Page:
What are Negotiable Instruments?
The meaning of “Negotiable Instruments” is the exchange or give and take of documents from one person to another. An instrument could not be negotiable unless such and in such a state that the true owner could transfer the contract or engagement contained by simply delivering the instrument. According to the definition, it is "an instrument, the property in which is acquired by anyone who takes it bona fide, and for value, notwithstanding any defect of title in the person from whom he took it."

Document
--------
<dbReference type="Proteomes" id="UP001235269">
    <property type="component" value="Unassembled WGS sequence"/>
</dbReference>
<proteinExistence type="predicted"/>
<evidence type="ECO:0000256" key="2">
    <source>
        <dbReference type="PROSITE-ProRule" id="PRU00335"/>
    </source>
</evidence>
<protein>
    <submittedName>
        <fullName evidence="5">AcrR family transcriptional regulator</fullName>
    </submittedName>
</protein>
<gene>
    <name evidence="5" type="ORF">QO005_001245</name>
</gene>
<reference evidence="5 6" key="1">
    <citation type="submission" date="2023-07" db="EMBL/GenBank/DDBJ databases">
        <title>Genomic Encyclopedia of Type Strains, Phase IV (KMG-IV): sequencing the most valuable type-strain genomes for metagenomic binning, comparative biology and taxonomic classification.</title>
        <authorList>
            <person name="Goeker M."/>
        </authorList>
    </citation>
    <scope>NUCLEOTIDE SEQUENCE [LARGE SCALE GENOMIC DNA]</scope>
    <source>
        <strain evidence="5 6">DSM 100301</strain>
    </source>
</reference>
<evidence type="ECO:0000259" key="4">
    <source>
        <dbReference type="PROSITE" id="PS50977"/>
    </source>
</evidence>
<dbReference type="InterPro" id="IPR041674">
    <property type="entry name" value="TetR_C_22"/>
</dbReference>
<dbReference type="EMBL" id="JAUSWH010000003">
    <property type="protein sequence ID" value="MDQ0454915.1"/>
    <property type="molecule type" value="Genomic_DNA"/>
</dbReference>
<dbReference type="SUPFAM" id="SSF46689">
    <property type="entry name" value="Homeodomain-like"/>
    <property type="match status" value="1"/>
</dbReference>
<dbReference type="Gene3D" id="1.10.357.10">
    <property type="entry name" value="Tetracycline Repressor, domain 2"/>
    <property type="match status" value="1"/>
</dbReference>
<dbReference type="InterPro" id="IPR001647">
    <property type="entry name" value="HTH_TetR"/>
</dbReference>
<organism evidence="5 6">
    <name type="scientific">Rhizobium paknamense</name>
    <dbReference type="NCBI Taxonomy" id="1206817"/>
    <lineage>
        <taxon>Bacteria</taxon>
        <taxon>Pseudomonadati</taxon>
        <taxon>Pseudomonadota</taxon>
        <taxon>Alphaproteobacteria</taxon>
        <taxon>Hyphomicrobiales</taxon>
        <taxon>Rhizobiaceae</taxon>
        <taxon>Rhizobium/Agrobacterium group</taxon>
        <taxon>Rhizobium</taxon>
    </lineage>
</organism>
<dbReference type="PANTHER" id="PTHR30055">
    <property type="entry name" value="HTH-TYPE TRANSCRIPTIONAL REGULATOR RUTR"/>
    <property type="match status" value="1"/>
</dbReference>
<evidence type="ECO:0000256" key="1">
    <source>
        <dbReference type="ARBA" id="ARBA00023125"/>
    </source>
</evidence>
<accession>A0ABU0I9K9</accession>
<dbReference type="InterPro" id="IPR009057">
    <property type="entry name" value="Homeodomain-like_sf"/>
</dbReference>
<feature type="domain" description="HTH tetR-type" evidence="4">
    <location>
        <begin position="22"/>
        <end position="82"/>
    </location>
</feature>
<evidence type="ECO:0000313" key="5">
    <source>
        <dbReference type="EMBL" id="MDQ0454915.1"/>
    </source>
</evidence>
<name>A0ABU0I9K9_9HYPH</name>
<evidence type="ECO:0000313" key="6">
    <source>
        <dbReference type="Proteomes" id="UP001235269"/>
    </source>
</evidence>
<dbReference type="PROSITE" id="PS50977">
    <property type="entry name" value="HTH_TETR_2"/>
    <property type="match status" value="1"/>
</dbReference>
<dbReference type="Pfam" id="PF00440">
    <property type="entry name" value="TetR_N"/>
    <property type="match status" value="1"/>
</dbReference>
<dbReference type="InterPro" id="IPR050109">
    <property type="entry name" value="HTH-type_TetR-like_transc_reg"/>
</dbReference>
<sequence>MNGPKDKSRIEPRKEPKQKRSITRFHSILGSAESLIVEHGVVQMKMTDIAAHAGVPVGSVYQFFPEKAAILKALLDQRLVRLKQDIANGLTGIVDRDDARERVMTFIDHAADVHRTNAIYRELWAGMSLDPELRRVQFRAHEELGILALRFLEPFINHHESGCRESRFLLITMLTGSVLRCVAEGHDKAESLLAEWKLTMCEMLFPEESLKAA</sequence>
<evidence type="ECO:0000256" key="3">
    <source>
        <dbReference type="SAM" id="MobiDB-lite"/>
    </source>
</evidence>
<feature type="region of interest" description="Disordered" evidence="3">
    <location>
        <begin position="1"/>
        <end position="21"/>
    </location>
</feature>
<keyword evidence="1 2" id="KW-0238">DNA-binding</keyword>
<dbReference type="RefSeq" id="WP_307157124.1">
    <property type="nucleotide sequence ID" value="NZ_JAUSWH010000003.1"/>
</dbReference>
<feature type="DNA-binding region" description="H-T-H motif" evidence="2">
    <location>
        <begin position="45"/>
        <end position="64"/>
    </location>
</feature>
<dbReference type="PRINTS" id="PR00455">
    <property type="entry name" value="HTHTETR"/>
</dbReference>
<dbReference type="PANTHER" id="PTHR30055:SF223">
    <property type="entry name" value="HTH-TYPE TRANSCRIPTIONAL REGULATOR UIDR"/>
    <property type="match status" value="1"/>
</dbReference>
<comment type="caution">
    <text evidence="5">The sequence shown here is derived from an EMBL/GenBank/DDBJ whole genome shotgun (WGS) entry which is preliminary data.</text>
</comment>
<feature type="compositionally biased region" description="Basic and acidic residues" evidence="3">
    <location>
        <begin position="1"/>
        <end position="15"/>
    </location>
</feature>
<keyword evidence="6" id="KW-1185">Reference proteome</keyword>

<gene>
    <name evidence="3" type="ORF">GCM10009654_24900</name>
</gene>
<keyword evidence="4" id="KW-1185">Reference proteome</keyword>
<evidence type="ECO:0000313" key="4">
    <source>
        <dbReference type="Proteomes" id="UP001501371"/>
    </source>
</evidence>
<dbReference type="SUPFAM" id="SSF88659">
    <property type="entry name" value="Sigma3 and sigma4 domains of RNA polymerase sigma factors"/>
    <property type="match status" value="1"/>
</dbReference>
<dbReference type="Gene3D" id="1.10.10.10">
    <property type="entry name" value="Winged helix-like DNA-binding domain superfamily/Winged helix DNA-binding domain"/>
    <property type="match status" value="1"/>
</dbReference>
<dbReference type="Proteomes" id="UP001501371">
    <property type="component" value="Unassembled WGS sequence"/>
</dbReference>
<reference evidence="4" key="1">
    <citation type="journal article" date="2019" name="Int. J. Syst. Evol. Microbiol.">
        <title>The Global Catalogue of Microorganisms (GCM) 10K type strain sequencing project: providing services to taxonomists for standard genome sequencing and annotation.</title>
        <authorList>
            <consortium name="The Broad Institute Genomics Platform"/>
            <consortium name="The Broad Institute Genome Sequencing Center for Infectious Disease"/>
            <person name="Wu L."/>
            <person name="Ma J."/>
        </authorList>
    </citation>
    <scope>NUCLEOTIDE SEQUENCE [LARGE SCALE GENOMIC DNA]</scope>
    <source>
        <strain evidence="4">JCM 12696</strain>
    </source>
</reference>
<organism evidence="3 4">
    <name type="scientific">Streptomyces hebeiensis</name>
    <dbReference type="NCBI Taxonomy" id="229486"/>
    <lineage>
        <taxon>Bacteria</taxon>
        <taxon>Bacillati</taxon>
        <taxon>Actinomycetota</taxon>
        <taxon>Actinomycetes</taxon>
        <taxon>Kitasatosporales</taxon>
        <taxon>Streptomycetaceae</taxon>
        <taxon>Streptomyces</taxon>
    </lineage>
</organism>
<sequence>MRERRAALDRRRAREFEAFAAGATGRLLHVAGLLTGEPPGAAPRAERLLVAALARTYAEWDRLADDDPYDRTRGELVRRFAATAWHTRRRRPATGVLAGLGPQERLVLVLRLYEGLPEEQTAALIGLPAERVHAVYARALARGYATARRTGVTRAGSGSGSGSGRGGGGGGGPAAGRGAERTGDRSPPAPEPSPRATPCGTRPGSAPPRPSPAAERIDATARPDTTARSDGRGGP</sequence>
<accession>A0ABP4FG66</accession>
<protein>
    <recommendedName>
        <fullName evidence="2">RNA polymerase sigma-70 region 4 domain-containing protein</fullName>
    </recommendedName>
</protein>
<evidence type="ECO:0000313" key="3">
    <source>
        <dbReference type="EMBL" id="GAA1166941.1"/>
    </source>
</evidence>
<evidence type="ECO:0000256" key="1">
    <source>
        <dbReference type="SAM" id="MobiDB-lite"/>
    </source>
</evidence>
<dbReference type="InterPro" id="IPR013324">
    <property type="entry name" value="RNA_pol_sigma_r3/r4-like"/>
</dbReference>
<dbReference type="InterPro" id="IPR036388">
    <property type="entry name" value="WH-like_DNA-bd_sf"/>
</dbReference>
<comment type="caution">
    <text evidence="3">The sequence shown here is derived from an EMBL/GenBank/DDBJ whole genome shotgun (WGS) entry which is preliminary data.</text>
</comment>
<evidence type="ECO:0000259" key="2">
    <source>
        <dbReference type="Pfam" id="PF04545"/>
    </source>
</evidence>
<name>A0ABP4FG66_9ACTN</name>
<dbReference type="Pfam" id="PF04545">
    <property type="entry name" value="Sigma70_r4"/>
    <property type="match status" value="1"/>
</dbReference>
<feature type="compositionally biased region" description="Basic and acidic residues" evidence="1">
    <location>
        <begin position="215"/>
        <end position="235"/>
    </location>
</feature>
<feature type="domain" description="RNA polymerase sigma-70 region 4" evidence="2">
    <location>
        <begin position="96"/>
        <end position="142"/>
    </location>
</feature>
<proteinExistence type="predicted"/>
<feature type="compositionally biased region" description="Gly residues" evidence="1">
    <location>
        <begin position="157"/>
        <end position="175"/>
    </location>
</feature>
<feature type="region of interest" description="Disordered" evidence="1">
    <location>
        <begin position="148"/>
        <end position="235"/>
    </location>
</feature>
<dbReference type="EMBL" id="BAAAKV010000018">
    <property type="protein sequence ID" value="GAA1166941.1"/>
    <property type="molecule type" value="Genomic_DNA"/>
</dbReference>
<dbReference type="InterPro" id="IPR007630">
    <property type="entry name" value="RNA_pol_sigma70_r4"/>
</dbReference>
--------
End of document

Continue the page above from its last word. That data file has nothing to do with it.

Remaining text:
Characteristics of the Negotiable Instruments Act, 1881:
The Negotiable Instruments Act of 1881 regulates all forms of negotiable currency, including checks, bills of exchange, and promissory notes. A "negotiable instrument" is a piece of paper that can be transferred from one person to another.
- The property contained in the instrument is assumed to belong to the person holding it.
- They can be freely moved.
- A holder in good standing receives the instrument free of all title defects of any prior holder.
- In due course, the holder has the right to bring a claim against the instrument in his own name.
- The instrument can be transferred until it matures, or in the case of checks, until it expires (on the expiry of 6 months from the date of issue).
- Unless the contrary is proven, certain equal presumptions apply to all negotiable instruments.
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